Sundeen, Mark 1970-
SUNDEEN, Mark 1970-
Male. Born 1970, in Harbor City, CA. Education: Stanford University, graduated, 1992; attended University of Southern California.
Home—Moab, UT. Agent—c/o Author Mail, Simon & Schuster, 1230 Avenue of the Americas, New York, NY 10020.
Writer. Worked variously as a house painter, store clerk, and flower delivery person; Great God Pan (magazine), cofounder and managing editor, c. 1996; Outward Bound instructor; El Camino College, writing tutor.
Car Camping: The Book of Desert Adventures, drawings by Erik R. Bluhm, Quill (New York, NY), 2000.
The Making of Toro: Bullfights, Broken Hearts, and One Author's Quest for the Acclaim He Deserves, Simon & Schuster (New York, NY), 2003.
Mark Sundeen made his writing debut in 2000 with his book Car Camping: The Book of Desert Adventures. A modern-day quasi-spoof of Beat writer Jack Kerouac's On the Road, Car Camping chronicles the fictional Mark Sundeen's adventures as he packs up his Subaru and, with his cousins Shapiro and Donny Brown, heads for the Southwestern desert. Stopping in Arizona, California, Nebraska, and Utah, he encounters various characters, and works a number of odd jobs. Along the way he describes his adventures with a wry wit, mixing actually accounts with fictional endeavors. While the fictional aspects help transform the book into a novel, in Car Camping the lines between fiction and reality are often blurred. "The drawback of a writing style that combines the factual with the fictitious is that it is often difficult for the reader to distinguish between the two," stated Melinda Stivers Leach, reviewing Sundeen's book for Library Journal. Noting that Car Camping at first glance masquerades as a travel guide, Leach added that the book is "Generally entertaining"; it is, however, "of no help to those who want to go car camping in the desert." Most "Zen-inspired, spur-of-the-moment, budget desert adventures end the same way," Jason Dietrich added in his Easy Reader review of Car Camping. "A hangover, an all-night drive home, a deep seated aversion to wide open spaces, a story to laugh about at family reunions and a profound lack of any sort of spiritual fulfillment is all the travelers come back with. The remaining one percent end up with a radically different lifestyle and a publishing contract. Mark Sundeen is in that one percent."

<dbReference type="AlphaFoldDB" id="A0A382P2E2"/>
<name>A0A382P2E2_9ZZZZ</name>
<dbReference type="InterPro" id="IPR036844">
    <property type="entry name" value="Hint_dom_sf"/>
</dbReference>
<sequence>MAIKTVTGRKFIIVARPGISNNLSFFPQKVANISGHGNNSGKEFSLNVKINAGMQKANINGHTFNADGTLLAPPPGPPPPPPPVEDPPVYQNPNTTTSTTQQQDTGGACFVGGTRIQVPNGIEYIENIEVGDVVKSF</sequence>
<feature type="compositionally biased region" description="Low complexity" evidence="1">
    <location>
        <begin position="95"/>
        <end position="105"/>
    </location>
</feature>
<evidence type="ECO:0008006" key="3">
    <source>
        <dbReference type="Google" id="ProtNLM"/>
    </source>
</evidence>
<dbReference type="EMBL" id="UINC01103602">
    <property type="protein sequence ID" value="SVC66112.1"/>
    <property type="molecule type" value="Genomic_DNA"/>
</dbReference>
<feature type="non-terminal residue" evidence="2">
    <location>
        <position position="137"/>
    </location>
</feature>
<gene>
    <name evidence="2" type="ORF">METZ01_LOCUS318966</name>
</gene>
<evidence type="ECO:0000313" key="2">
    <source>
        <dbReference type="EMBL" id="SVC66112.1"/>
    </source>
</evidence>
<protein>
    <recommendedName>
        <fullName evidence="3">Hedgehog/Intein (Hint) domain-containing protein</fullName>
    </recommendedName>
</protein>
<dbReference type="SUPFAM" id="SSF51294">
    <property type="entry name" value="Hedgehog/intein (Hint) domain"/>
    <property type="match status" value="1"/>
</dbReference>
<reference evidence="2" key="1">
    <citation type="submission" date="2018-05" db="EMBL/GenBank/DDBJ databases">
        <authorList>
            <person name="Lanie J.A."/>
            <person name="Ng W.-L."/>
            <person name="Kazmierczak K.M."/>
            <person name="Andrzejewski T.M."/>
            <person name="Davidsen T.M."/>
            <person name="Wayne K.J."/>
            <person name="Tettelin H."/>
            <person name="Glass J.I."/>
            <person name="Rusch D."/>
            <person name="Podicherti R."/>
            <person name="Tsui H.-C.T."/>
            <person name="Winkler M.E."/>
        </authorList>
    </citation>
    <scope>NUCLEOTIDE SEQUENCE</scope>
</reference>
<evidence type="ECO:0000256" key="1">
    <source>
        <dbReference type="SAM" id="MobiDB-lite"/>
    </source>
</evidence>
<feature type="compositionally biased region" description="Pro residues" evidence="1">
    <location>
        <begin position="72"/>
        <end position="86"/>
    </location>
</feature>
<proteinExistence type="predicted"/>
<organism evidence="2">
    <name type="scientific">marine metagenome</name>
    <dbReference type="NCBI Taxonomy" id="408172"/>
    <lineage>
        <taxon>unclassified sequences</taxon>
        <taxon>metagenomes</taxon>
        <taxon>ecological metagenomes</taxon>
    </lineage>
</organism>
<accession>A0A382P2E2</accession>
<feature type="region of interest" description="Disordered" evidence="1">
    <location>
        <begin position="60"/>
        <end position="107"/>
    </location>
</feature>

In The Making of Toro: Bullfights, Broken Hearts, and One Author's Quest for the Acclaim He Deserves Sundeen once again delivers a quirky mix of reality and fiction disguised as travelogue. This time Sundeen adopts the persona of Travis LaFrance, an overconfident and dilettantish writer who proclaims "My art is my life, and versa vice." Traveling to Mexico and totally ignorant of the subject about which he is to write, Sundeen/LaFrance grapples for words sufficient to transform the dismal circumstances he actually uncovers in Mexico into an exotic and exciting account. When in reality he finds himself sitting in a dingy diner eating undercooked chicken, he is in fact experiencing an exotic delicacy allowed only to the most respected of quests. As Mark Holcomb noted in the Village Voice, the book's plot pivots on "Sundeen's dawning awareness that the Hemingwayesque life … that he envisions is a hollow, predigested fantasy, and his self-deprecation on this matter is disarmingly funny."
David Pitt, reviewing The Making of Toro for Booklist, called the book "funny, surreal, and thoroughly oneof-a-kind, an exciting adventure about a grand misadventure." Library Journal contributor Jim Burns stated that Sundeen's sarcastic narrative "grows on you, if for no other reason than that he's not afraid to laugh at himself. His well-bred gringo reaction to his first bullfight in Mexico is hilarious … and his explanation of the invention of LaFrance will be recognized as right on by many other children of privilege who are riddled by guilt at the social station handed to them." A reviewer for Publishers Weekly called The Making of Toro "a skewed travelogue, in which the line between a gritty reality and a chimerical fantasy is warmly blurred."
BIOGRAPHICAL AND CRITICAL SOURCES:
Booklist, March 15, 2003, David Pitt, review of The Making of Toro: Bullfights, Broken Hearts, and One Author's Quest for the Acclaim He Deserves, p. 1268.
Kirkus Reviews, February 1, 2003, review of The Making of Toro, p. 219.
Library Journal, July 2000, Melinda Stivers Leach, review of Car Camping: The Book of Desert Adventures, p. 126; March 15, 2003, Jim Burns, review of The Making of Toro, p. 90.
New York Times Book Review, May 14, 2000, Anthony Bourdain, review of Car Camping, p. 16.
Publishers Weekly, April 21, 2003, review of The Making of Toro, p. 51.
Village Voice, September 3-9, 2003, Mark Holcomb, "Write What You Know."
Easy Reader Online,http://easyreader.hermosawave.net/ (July 13, 2000), Jason Dietrich, review of Car Camping.
L.A. Weekly Online,http://www.laweekly.com/ (October 12, 2003).*